Ohio State University Wexner Medical Center uses innovative technique to reprogram cells and reverse neurological deficiencies
A novel method of gene therapy that shows success in reversing neurological deficiencies from a rare childhood genetic disorder also holds promise for common neurodegenerative diseases, such as Parkinson’s and Alzheimer’s diseases.
Developed by researchers at The Ohio State University Wexner Medical Center, The Ohio State University College of Medicine and the University of California San Francisco, the genetic therapy treatment reprograms cells to produce chemicals needed for the brain to properly function.
During surgery, doctors infuse a benign virus programmed with specific DNA into precisely targeted areas of the brain. The virus introduces a new operating code to the targeted cells, says Krystof Bankiewicz, MD, PhD, principal investigator and a professor of neurological surgery at the Ohio State Wexner Medical Center.
How gene therapy works
During surgery, neurosurgeons infuse coded virus cells directly into the brain. The infusion occurs slowly as doctors monitor exactly how it spreads within the brain using real-time MRI.
The patient undergoes continuous MRI imaging during the procedure, as the surgical team watches what’s happening in the brain to ensure the infusion reaches the targeted brain tissue. Clinical trials are underway to test this procedure in patients living with debilitating and incurable neurological conditions.
Unprecedented improvements in children with AADC deficiency
Children born with AADC (aromatic L-amino acid decarboxylase) deficiency are missing an enzyme that produces dopamine in the central nervous system.
Only about 135 children worldwide are known to have AADC deficiency, which causes severe physical and developmental disabilities. These children lack muscle control and usually can’t speak, feed themselves or hold up their heads. They also suffer from seizure-like episodes called oculogyric crises that can last for hours.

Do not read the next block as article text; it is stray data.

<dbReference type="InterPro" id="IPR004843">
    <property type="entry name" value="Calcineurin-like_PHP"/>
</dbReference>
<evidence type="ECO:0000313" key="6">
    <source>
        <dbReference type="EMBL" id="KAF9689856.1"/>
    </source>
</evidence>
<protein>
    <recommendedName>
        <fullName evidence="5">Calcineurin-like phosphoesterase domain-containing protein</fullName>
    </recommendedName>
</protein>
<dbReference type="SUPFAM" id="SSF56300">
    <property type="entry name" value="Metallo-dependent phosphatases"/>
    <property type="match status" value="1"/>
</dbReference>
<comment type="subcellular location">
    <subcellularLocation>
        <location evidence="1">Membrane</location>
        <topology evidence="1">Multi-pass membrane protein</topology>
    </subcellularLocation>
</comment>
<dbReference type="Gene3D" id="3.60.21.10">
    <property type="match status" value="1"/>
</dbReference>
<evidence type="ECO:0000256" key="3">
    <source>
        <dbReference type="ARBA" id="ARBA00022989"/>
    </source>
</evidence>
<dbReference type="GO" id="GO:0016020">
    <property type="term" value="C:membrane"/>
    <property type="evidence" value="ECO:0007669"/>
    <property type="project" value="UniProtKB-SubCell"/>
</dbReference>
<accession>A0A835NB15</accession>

When children with AADC receive this gene therapy, they show amazing results.
“Remarkably, these episodes are the first symptom to disappear after gene therapy surgery and they never return,” says Dr. Bankiewicz, who co-authored a July 2021 study published in Nature Communications.
“In the months that follow, many patients experience life-changing improvements,” he says. “Not only do they begin laughing and have improved mood, but many are able to begin speaking and even walking. They are making up for the time they lost during their abnormal development.”
In a National Institutes of Health-funded clinical trial with seven children:
- All subjects showed increased dopamine metabolism.
- Oculogyric crises completely stopped in six of the seven children three months after surgery.
- Twelve months after surgery:
- Normal head control was achieved by six of the seven children.
- The ability to sit independently was achieved by four of the seven children.
- After 18 months, two of the seven children could walk with two-hand supports.
A growth factor to improve Parkinson’s treatment
The Ohio State gene therapy team also is testing this method with Parkinson’s disease patients. They performed the first-ever gene therapy brain infusion in a Parkinson’s patient in September 2020.
The treatment uses a viral vector to deliver a naturally occurring growth factor called glia cell derived neurotrophic factor (GDNF) to the putamen, a deep brain structure affected by Parkinson’s disease.
There is ample evidence that GDNF has promise as a therapy for Parkinson's disease, as shown in animal and cell culture models. Until now, there was no way to deliver treatment deep into the brain.
“I’ve been investigating therapeutic gene therapy approaches for Parkinson’s disease for nearly 30 years, and this marks a significant milestone that may lead to major therapeutic opportunities,” says Dr. Bankiewicz, who founded the biotech startup Brain Neurotherapy Bio Inc. in 2018 to develop gene therapies for neurological disorders.
Bankiewicz and his team hope the Parkinson’s gene therapy surgery — a one-time treatment — provides ongoing benefits to slow disease progression.
New NIH funding will further AADC research
The safety and effectiveness of gene therapy for AADC deficiency will get even more study thanks to a $14.6 million award from The National Institute of Neurological Disorders and Stroke in September 2021.
The grant will fund a new multi-center clinical trial with patients at The Ohio State University and at the University of California San Francisco.
The research will build on Dr. Bankiewicz’s earlier clinical trial and an additional study of 15 children under an ethics committee-approved compassionate use program in Poland, he says.
The ability to deliver a functional copy of a missing gene provides hope to many.
“This will pave the way for the registration of future gene therapies to treat other neurological disorders,” Dr. Bankiewicz says.